Yevgeny Vakhtangov was a stage actor in Russia around the time of the Revolution. He joined the Moscow Art Theater in 1911, and by 1920 was in charge of his own studio. For many teeth-gnashing theatre scholars—who struggle to choose between early Stanislaski’s stage-freight-based emotion-recalling inside-out acting, and late Stanislavski’s fake-it-til-you-make-it, just-pretend-why-don’t-you, outside-in acting—Vakhtangov is a welcome, if obscure, connective tissue.
Legend has it, he was once cast in a touring show with Michael Chekhov. After the performance every night, the two would find a local saloon and play pool. Vakhtangov was as average at billiards as he was brilliant on stage, and Chekhov almost always won. But one night, Vakhtangov ran the table. And then, he ran it again. And again. Aghast and agog, Michael Chekhov demanded to know if he’d been sharked all these months, to which Vakhtaongov simply said that he’d decided to pretend he was the greatest pool player in the world.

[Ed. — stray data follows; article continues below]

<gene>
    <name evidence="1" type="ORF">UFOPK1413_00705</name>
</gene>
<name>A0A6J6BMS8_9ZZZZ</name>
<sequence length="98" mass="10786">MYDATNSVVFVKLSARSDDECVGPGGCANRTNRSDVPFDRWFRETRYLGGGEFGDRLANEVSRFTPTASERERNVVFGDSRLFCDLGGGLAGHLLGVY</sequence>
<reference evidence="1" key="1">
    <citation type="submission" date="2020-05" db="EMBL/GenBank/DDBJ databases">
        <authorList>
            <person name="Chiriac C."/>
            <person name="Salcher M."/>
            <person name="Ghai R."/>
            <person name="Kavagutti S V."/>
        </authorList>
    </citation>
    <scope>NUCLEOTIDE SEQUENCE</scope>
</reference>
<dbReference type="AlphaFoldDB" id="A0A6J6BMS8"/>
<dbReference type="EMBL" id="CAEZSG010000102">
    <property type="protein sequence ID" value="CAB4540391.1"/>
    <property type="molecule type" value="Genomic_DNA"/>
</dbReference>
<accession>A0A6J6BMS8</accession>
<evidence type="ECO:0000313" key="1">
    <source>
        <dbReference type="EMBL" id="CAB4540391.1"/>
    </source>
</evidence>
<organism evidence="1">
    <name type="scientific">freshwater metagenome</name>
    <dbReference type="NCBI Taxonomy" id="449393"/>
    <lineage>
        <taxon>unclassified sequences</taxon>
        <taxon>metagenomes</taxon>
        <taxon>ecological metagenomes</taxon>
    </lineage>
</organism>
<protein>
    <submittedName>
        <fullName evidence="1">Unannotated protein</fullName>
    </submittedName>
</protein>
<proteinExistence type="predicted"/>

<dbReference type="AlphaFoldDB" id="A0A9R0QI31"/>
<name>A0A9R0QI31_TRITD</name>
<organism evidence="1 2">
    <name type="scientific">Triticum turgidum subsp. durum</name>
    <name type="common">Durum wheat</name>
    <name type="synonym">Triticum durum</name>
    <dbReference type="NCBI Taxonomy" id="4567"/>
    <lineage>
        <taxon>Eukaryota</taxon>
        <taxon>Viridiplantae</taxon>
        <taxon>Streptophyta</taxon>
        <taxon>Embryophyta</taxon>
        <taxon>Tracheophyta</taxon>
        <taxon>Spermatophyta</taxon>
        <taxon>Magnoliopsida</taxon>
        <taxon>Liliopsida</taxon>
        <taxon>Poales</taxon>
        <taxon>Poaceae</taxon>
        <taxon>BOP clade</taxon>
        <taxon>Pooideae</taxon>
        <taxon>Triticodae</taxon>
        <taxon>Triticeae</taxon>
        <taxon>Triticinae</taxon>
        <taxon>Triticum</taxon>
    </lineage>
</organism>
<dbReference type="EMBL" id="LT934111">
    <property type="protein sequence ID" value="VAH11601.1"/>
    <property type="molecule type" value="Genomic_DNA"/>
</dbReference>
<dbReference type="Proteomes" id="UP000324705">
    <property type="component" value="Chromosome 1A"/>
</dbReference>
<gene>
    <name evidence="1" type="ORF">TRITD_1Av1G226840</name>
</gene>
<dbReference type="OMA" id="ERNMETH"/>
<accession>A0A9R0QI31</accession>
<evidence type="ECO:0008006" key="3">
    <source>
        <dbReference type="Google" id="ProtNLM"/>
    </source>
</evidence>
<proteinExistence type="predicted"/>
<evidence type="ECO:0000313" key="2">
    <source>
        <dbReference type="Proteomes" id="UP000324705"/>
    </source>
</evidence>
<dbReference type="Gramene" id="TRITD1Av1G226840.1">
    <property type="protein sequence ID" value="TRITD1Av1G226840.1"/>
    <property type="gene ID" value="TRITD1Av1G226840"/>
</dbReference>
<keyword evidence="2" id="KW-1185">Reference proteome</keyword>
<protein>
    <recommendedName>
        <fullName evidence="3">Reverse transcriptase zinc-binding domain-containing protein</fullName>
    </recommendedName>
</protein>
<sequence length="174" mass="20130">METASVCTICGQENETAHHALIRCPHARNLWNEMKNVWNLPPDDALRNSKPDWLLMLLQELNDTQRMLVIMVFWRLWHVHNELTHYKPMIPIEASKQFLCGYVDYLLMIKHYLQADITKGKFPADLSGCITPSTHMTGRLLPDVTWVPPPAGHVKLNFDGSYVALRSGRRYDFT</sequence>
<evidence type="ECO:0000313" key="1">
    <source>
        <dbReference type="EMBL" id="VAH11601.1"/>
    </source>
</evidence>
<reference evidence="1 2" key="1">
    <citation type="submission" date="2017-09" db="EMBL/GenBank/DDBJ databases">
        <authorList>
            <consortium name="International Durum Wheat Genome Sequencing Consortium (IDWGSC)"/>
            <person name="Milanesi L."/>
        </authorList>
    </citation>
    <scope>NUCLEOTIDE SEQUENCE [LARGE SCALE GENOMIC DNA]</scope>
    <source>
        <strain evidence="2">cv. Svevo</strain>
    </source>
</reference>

And so he was.